The writing appears to be on the wall for increasingly troubled UK videogame retailer GAME and its subsidiary Gamestation. Its share value has fallen dramatically to less than 1 penny, and allegedly it put itself up for sale over the weekend.
The other story circling is that it needs to pay rent for its various premises in two weeks, and right now that’s looking unlikely. Claims MCV, if that happens, administration is a distinct possibility. Financial advisory group Rothschild has reportedly been brought in to find a buyer for the debt-ridden chain.
Doesn’t sound as though Mass Effect 3 will be the only big game it doesn’t stock either, with an official statement today claiming that GAME “remains in discussions with its suppliers and lenders in relation to terms of trade that allow the business to operate within the facility provided by its banking syndicate… While these discussions are on-going, it has not been possible to source new products from a number of suppliers.”
The company’s also seeking “alternative sources of funding and reviewing the position of all of its assets in the UK and international territories. It is uncertain whether any of the solutions currently being explored by the Board will be successful or will result in any value being attributed to the shares of the Company.”
Eurogamer has the full story and statement. Obviously the potential loss of GAME won’t have a direct impact on PC games in the UK, as the chain long ago elected to essentially abandon PC – one of many what could be called mistakes over the last few years – so in terms of RPS’ Britisher readership, there may be no effects whatsoever. But it is a very big deal for games publishers, as GAME has been by far the biggest source of their UK revenue. The loss of it could affect how much stock they bring over here, and knock-on stuff like how much they advertise, which is a source of worry for games websites and magazines.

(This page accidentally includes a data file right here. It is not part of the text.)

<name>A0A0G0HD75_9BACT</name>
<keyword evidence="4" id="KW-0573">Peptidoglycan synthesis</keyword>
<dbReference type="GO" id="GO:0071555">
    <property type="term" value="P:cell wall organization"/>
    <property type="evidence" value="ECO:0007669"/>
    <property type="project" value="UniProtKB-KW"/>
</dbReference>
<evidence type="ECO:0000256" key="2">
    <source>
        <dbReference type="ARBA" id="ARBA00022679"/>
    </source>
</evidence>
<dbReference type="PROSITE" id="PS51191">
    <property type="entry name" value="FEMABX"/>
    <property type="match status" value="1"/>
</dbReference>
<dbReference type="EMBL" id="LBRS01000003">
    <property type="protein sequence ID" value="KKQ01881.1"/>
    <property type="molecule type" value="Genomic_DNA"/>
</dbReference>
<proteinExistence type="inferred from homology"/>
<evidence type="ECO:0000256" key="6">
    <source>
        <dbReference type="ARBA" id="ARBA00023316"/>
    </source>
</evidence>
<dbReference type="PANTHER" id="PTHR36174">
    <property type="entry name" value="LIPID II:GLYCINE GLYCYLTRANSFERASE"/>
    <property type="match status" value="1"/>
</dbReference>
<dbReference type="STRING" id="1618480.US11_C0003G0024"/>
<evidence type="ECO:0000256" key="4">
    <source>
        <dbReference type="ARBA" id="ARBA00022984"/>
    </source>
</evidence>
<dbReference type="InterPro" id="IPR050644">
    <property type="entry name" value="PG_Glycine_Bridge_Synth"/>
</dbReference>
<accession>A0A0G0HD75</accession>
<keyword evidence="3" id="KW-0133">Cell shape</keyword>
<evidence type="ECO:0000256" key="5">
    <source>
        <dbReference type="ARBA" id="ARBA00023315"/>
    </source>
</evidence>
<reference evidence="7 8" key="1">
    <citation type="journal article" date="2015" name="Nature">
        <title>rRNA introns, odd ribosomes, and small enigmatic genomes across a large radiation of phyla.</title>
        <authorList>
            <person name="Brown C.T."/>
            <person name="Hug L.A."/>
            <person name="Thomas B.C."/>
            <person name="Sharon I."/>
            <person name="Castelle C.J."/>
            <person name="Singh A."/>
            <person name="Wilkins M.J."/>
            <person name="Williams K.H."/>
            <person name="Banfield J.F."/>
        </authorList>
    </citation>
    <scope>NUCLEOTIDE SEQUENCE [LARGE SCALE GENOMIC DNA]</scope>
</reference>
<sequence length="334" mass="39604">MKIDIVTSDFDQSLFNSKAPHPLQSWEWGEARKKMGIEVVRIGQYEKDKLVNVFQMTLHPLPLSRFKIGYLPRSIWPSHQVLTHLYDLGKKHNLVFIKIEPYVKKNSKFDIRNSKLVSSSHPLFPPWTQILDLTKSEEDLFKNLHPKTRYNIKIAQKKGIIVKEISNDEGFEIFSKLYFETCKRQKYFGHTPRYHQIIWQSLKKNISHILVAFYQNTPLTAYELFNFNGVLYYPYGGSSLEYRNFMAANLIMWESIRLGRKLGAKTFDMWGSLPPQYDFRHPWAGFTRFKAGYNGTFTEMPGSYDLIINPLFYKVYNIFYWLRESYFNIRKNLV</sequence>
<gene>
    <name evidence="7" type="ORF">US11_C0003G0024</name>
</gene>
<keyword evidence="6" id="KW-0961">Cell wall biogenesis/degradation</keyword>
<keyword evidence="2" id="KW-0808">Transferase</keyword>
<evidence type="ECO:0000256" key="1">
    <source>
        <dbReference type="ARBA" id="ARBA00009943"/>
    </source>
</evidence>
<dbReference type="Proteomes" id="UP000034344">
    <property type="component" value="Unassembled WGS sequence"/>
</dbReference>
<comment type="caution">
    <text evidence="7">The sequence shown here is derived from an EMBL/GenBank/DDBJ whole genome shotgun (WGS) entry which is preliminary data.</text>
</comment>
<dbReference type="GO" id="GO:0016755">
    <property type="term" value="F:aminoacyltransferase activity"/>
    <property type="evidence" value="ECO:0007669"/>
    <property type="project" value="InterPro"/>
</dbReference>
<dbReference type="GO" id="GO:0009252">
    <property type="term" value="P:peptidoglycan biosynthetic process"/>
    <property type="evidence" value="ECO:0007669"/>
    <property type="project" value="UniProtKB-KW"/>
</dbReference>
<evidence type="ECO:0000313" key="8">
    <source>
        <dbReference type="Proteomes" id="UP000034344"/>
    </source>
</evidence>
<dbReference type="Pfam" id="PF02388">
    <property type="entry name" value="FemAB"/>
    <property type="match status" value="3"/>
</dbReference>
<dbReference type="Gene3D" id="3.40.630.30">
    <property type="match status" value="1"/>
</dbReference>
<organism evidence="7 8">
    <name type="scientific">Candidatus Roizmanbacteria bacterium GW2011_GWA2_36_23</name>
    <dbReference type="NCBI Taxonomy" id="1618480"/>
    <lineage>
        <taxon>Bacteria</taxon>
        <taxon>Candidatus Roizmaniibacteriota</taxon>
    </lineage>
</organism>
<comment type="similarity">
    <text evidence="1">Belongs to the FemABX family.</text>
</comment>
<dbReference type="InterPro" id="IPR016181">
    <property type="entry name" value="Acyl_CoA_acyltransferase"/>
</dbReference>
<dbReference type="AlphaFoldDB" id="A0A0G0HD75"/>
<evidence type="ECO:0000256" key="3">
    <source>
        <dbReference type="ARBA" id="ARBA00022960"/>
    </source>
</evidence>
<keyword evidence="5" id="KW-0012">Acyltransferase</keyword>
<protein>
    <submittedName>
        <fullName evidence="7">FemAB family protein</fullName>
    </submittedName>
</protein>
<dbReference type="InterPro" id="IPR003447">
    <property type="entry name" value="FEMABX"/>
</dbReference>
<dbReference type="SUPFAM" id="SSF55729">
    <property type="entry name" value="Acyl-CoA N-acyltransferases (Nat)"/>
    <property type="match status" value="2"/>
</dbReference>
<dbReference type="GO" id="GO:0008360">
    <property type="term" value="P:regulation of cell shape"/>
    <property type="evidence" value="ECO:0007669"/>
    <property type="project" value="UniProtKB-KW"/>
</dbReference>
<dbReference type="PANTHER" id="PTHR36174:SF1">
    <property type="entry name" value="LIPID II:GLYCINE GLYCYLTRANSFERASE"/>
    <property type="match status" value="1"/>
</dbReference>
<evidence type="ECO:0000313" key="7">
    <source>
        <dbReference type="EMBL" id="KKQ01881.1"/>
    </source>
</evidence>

Without GAME, supermarkets will perhaps become the de facto leading games retailers – and thus far they have seem uninterested in stocking anything except the most surefire of hits. Sure, GAME was an increasingly disappointing source of lesser-known titles already, but Tescos, Asdas et al are unlikely to stock anything much smaller than a Call of Duty or Mass Effect. Again, not really an issue for PC gaming in 2012, but I worry about the knock-on effects. The console industry is taking its sweet time to move fully online, and whether it warrants it or not the console industry does tend to dictate what the mainstream games industry as a whole does – specifically, where it spends its money.
The question is whether other retailers such as HMV – which is in wobbly shape itself – can step into the breach, whether GAME’s customer base switches its attention to online retailers, or whether someone else buys up GAME. There is reportedly interest from US retail king/despot Gamestop, but so far they mostly seem interested in the Spanish and Portugese offshoot of GAME.
One way or another, GAME’s fate looks to be decided this week. It could be said to have brought it upon itself, with its unpleasantly homogeneous stores and its deep reliance on trade-ins and pre-orders, and certainly there are many who will not mourn its potential loss. It’s just that we don’t know what happens then. It could be disastrous for the UK games industry, or it could be an important tipping point in the inevitable but slow move to online sales and distribution.
Oh, and if you’re in need of any console-toy equipment or games, GAME/Gamestation are having something of a firesale this week, so you might be able to pick up a bargain if you pop your head into one of their branches. Wish they sold graphics cards!